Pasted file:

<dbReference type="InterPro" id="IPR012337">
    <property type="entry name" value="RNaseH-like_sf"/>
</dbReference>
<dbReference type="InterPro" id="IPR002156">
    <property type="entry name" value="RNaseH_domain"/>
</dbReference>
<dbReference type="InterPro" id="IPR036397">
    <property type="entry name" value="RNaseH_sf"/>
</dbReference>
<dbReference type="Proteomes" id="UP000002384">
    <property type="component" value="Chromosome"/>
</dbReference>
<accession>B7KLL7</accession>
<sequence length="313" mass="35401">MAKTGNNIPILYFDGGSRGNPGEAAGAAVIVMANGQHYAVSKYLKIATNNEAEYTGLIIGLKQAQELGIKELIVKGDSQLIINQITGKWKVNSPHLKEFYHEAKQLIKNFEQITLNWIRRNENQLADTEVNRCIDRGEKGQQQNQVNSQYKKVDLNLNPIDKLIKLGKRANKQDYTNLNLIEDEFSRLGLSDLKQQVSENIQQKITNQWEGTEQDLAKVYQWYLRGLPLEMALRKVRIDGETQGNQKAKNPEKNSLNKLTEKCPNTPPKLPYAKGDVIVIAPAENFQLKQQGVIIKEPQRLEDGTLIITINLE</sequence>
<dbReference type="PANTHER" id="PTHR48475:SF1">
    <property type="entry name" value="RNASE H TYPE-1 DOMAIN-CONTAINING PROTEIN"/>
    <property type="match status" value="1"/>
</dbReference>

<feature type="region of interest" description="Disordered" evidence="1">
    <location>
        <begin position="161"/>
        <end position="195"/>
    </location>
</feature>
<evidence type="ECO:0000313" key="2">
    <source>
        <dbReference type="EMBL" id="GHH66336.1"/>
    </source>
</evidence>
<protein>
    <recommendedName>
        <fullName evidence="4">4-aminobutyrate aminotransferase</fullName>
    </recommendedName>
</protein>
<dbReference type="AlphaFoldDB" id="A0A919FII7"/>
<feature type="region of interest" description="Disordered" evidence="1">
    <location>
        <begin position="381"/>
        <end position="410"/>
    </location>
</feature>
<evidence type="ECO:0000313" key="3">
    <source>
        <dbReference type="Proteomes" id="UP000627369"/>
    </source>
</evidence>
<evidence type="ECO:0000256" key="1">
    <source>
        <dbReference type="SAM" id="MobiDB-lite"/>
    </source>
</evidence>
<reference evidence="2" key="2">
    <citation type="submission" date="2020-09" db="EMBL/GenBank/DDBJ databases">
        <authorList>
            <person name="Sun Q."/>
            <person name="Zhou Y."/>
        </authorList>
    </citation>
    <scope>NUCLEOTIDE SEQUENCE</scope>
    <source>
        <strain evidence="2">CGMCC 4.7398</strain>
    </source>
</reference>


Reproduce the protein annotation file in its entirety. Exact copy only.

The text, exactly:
<dbReference type="InterPro" id="IPR012337">
    <property type="entry name" value="RNaseH-like_sf"/>
</dbReference>
<dbReference type="InterPro" id="IPR002156">
    <property type="entry name" value="RNaseH_domain"/>
</dbReference>
<dbReference type="InterPro" id="IPR036397">
    <property type="entry name" value="RNaseH_sf"/>
</dbReference>
<dbReference type="Proteomes" id="UP000002384">
    <property type="component" value="Chromosome"/>
</dbReference>
<accession>B7KLL7</accession>
<sequence length="313" mass="35401">MAKTGNNIPILYFDGGSRGNPGEAAGAAVIVMANGQHYAVSKYLKIATNNEAEYTGLIIGLKQAQELGIKELIVKGDSQLIINQITGKWKVNSPHLKEFYHEAKQLIKNFEQITLNWIRRNENQLADTEVNRCIDRGEKGQQQNQVNSQYKKVDLNLNPIDKLIKLGKRANKQDYTNLNLIEDEFSRLGLSDLKQQVSENIQQKITNQWEGTEQDLAKVYQWYLRGLPLEMALRKVRIDGETQGNQKAKNPEKNSLNKLTEKCPNTPPKLPYAKGDVIVIAPAENFQLKQQGVIIKEPQRLEDGTLIITINLE</sequence>
<dbReference type="PANTHER" id="PTHR48475:SF1">
    <property type="entry name" value="RNASE H TYPE-1 DOMAIN-CONTAINING PROTEIN"/>
    <property type="match status" value="1"/>
</dbReference>

<feature type="region of interest" description="Disordered" evidence="1">
    <location>
        <begin position="161"/>
        <end position="195"/>
    </location>
</feature>
<evidence type="ECO:0000313" key="2">
    <source>
        <dbReference type="EMBL" id="GHH66336.1"/>
    </source>
</evidence>
<protein>
    <recommendedName>
        <fullName evidence="4">4-aminobutyrate aminotransferase</fullName>
    </recommendedName>
</protein>
<dbReference type="AlphaFoldDB" id="A0A919FII7"/>
<feature type="region of interest" description="Disordered" evidence="1">
    <location>
        <begin position="381"/>
        <end position="410"/>
    </location>
</feature>
<evidence type="ECO:0000313" key="3">
    <source>
        <dbReference type="Proteomes" id="UP000627369"/>
    </source>
</evidence>
<evidence type="ECO:0000256" key="1">
    <source>
        <dbReference type="SAM" id="MobiDB-lite"/>
    </source>
</evidence>
<reference evidence="2" key="2">
    <citation type="submission" date="2020-09" db="EMBL/GenBank/DDBJ databases">
        <authorList>
            <person name="Sun Q."/>
            <person name="Zhou Y."/>
        </authorList>
    </citation>
    <scope>NUCLEOTIDE SEQUENCE</scope>
    <source>
        <strain evidence="2">CGMCC 4.7398</strain>
    </source>
</reference>